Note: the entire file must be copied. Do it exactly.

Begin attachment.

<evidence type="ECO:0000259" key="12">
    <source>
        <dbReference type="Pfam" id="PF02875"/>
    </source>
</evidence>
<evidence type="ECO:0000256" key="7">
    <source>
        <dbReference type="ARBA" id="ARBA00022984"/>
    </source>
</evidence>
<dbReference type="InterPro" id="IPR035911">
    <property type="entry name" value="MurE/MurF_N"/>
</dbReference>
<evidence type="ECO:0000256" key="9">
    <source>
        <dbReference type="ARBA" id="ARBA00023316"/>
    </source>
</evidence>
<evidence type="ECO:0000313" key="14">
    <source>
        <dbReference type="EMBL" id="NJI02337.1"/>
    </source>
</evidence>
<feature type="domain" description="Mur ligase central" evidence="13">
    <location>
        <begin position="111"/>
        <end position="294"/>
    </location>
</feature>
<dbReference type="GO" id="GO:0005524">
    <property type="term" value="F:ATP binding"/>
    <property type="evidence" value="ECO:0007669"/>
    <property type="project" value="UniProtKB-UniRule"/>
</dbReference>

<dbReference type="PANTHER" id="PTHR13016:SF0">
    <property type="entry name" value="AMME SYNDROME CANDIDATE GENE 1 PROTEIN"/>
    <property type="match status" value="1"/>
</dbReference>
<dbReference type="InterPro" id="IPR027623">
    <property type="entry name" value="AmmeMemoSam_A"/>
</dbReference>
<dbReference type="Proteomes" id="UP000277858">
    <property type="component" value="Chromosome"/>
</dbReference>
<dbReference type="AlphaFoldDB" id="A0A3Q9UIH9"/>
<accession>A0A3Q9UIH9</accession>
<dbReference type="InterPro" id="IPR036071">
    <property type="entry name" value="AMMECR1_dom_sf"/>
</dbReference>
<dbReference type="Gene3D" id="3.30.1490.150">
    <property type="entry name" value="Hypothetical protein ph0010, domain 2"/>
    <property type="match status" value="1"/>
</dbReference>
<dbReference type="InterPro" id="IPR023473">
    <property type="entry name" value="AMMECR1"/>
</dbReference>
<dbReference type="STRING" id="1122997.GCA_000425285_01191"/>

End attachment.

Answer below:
<evidence type="ECO:0000259" key="12">
    <source>
        <dbReference type="Pfam" id="PF02875"/>
    </source>
</evidence>
<evidence type="ECO:0000256" key="7">
    <source>
        <dbReference type="ARBA" id="ARBA00022984"/>
    </source>
</evidence>
<dbReference type="InterPro" id="IPR035911">
    <property type="entry name" value="MurE/MurF_N"/>
</dbReference>
<evidence type="ECO:0000256" key="9">
    <source>
        <dbReference type="ARBA" id="ARBA00023316"/>
    </source>
</evidence>
<evidence type="ECO:0000313" key="14">
    <source>
        <dbReference type="EMBL" id="NJI02337.1"/>
    </source>
</evidence>
<feature type="domain" description="Mur ligase central" evidence="13">
    <location>
        <begin position="111"/>
        <end position="294"/>
    </location>
</feature>
<dbReference type="GO" id="GO:0005524">
    <property type="term" value="F:ATP binding"/>
    <property type="evidence" value="ECO:0007669"/>
    <property type="project" value="UniProtKB-UniRule"/>
</dbReference>

<dbReference type="PANTHER" id="PTHR13016:SF0">
    <property type="entry name" value="AMME SYNDROME CANDIDATE GENE 1 PROTEIN"/>
    <property type="match status" value="1"/>
</dbReference>
<dbReference type="InterPro" id="IPR027623">
    <property type="entry name" value="AmmeMemoSam_A"/>
</dbReference>
<dbReference type="Proteomes" id="UP000277858">
    <property type="component" value="Chromosome"/>
</dbReference>
<dbReference type="AlphaFoldDB" id="A0A3Q9UIH9"/>
<accession>A0A3Q9UIH9</accession>
<dbReference type="InterPro" id="IPR036071">
    <property type="entry name" value="AMMECR1_dom_sf"/>
</dbReference>
<dbReference type="Gene3D" id="3.30.1490.150">
    <property type="entry name" value="Hypothetical protein ph0010, domain 2"/>
    <property type="match status" value="1"/>
</dbReference>
<dbReference type="InterPro" id="IPR023473">
    <property type="entry name" value="AMMECR1"/>
</dbReference>
<dbReference type="STRING" id="1122997.GCA_000425285_01191"/>